Director: Hitoshi Matsumoto
Writer: Hitoshi Matsumoto, Mitsuyoshi Takasu, Tomoji Hasegawa, Kôji Ema, Mitsuru Kuramoto
Cast: Nao Ômori, Lindsay Kay Hayward
Part of: /slash Filmfestival
[Reviews by cornholio and Maynard Morrissey.]
Takafumi (Nao Ômori) joined a super secret club. Membership lasts for a year and can not be cancelled. The club’s purpose is to send its members dominas with varying specialties, unannounced, to wherever the members are. At first, Takafumi enjoys the club. But the dominas become out of control more and more.
R100 did not work for me at all. As a short film, I might have accepted it. But as a feature film it was way too long, offensive to anybody who has heard more about SM than “those people like pain” and more or less just a drawn-out rape joke.
R100 did surprise me. For something that so clearly has never seen any actual involvement from anybody involved in SM, it feels a lot ike Matsumoto created his very own wank template, getting off at the increasingly absurd specialties of the dominas and at Takafumi’s increasing discomfort with the arrangement.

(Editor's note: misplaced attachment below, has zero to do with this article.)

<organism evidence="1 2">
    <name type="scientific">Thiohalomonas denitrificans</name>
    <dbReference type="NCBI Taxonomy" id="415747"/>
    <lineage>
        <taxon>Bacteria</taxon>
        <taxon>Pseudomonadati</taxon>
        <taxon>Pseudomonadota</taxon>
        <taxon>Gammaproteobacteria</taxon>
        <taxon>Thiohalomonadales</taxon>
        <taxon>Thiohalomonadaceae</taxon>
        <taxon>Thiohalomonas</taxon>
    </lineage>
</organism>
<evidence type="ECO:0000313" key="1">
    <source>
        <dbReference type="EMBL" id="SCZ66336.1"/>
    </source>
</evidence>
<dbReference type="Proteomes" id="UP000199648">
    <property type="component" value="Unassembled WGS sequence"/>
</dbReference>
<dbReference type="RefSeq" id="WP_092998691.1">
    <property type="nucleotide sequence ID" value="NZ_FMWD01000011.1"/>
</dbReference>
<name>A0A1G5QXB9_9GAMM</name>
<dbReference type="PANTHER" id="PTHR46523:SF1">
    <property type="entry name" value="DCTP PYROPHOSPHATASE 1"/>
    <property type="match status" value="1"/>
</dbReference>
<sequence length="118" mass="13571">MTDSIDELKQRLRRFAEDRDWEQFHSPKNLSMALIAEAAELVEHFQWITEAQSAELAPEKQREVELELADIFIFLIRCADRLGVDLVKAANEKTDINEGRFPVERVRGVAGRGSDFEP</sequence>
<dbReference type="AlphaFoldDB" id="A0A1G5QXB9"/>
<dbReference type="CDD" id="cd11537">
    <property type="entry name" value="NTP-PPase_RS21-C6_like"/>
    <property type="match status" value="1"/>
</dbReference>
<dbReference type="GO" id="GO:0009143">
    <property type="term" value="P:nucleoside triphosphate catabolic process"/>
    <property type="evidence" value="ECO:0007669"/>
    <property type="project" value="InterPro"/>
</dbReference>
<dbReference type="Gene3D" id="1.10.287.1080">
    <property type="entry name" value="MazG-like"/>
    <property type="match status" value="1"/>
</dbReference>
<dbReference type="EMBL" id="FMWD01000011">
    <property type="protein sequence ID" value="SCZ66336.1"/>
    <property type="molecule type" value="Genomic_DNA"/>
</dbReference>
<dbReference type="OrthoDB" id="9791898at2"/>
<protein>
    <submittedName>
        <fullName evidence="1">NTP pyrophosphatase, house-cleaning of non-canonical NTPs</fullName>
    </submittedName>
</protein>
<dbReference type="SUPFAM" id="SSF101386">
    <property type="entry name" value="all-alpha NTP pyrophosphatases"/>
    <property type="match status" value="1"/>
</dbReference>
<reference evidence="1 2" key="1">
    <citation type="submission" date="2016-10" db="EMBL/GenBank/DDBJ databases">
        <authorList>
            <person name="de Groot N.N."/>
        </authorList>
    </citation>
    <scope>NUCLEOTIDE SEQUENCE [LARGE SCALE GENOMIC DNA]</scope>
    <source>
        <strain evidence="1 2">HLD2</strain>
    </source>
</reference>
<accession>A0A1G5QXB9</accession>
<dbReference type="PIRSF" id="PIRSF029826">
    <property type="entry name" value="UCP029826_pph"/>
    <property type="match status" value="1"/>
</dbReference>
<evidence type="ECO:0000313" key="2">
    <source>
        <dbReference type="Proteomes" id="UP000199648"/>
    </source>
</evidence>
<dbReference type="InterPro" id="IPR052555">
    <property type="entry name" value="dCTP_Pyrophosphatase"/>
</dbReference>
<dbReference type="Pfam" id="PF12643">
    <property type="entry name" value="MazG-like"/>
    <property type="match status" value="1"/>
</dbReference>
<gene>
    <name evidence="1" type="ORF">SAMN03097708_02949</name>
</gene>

And Takafumi gets ever more uncomfortable. As the club breaks one of his boundaries after the other (showing up at his workplace, in his home, involving his son, becoming increasingly more harmful), he is not liberated (which would have been one way to spin the story, he becomes terrified. And the no cancellation policy of the club (which is already against every safe SM practice ever) turns an initially consensual deal into rape – and the audience is supposed to laugh at it.
Why they wouldn’t have left it at a short film (just the opening scene which was pretty strong, even if it still had nothing much to do with SM), I’ll never know, especially because the film is padded out more and more as it goes on, adding a completely unnecessary meta level (it could have been enjoyable if they had done a little more with it). The film gains a bit more life again when the CEO of the club (Lindsay Kay Hayward) appears but it’s too little too late.
It does have its moments and it does end on a high note – no pun intended – with probably the strangest Ode to Joy rendition ever. But unfortunately you have to drudge through a whole lot of shit until you get there.